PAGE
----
If you need to insulate between the rafters, you need a minimum of 25mm air space so 75mm PIR might work depending how much the felt sags. No battens needed, just fit the PIR flush with the bottom of the rafter, then you know there is an air gap above. Make sure you fit the PIR snuggly using expanding tape or foam. Assuming the felt is lapped, there should be adequate ventilation, no need for all those vents (IMHO!!)

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Hi Bonner,

 

Thank you for your reply.

 

You are correct in that the roof space will not be used as a living space. only for storage.

 

It is interesting that you say that roof vents are not needed and that I could reduce the ventilation space above the PIR board to 25mm.

Do you have some links to this suggestion.

 

However, this does worry me, as this goes against all the PIR board installation guidance from manufacturers and building standards, I have seen and so might be an issue picked up on building survey, if the house comes to be sold.  Obviously, I also dont want to improve insulation at the cost of creating a condensation/damp problem. 

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Just put 400mm of mineral wool on the loft floor. They way you are proposing is more expensive, time consuming and not as effective. Just lag the water pipes really well.

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1 hour ago, NickV said:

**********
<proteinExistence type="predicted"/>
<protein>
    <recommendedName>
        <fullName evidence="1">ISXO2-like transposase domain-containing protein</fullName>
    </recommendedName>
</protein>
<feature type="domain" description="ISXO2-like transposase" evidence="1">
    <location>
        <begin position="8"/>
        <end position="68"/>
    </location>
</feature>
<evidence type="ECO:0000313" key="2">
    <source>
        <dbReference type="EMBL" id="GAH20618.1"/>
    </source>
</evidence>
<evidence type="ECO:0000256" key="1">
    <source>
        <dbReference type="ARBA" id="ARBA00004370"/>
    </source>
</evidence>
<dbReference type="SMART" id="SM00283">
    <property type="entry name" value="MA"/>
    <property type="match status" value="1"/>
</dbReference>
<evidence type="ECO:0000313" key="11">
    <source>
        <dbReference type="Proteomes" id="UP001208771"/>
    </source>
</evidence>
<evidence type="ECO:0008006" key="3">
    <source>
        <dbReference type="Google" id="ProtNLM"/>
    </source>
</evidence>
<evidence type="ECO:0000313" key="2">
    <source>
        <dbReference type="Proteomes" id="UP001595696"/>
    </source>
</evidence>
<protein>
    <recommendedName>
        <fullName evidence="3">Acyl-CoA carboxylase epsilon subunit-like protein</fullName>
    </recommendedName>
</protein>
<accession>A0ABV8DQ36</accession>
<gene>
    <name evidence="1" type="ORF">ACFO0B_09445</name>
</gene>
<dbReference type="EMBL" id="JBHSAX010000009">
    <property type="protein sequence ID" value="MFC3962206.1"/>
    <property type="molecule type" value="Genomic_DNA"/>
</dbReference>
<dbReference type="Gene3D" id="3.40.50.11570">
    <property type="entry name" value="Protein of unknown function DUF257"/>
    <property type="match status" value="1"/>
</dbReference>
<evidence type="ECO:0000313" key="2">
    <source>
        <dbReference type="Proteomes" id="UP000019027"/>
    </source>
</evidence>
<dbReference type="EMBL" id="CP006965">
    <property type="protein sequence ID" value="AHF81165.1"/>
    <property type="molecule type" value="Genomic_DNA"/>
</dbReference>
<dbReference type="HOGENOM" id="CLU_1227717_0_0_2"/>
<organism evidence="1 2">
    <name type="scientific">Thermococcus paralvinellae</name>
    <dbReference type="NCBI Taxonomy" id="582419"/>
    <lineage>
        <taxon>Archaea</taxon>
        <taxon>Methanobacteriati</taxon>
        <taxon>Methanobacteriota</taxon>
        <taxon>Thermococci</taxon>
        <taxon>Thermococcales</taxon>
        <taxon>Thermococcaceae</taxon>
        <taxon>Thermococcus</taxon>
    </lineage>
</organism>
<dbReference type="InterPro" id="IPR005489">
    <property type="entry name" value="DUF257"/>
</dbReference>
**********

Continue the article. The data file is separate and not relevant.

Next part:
You are correct in that the roof space will not be used as a living space. only for storage.

 

 

In that case it's far better to insulate the loft floor. Just don't put any under the water tank. You can drape plastic sheet over the tank then put insulation on top and sides. Let the insulation over pipes where possible and lag them well where it isn't.

 

If you want storage build a platform above the insulation. But check the floor joists are strong enough. Sometimes they are only designed to support the ceiling.

 

You should preserve ventilation at the eaves. Air should flow in one side of the house, across above the insulation and out the other side. There are special ventilation tunnels designed to stop insulation blocking air flow when you push it down into the eaves..

 

9ef360a1d5308f6f3cdccf93c4f60cd2.jpg.fdcb6ed9657332efc32e3df7eba4cbc1.jpg

dripping-roof-featured.jpg.aabe97d395eea87c4cf8593deb580c41.jpg

 

https://www.roofgiant.com/fascia-vents/refurbishment-eaves-panels-pack-of-50/

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Edited by Temp
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12 hours ago, Conor said:

Just put 400mm of mineral wool on the loft floor. They way you are proposing is more expensive, time consuming and not as effective. Just lag the water pipes really well.

No realistic amount of lagging would prevent pipes freezing if temperature ever fell to -10C in the roof space. Basic physics

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8 hours ago, NickV said:

No realistic amount of lagging would prevent pipes freezing if temperature ever fell to -10C in the roof space. Basic physics

They won't tho. Temps will never drop that low due to residual heat in the loft, heat coming from below (despite insulation) and the insulating effect of the roof structure. It takes a very long, very cold period of weather to have lagged pipes in a loft freeze. We had it here back in 2010/2011 but loft pipe bursts we're almost only in unoccupied or unheated properties (we did a lot of analysis for the water company afterwards).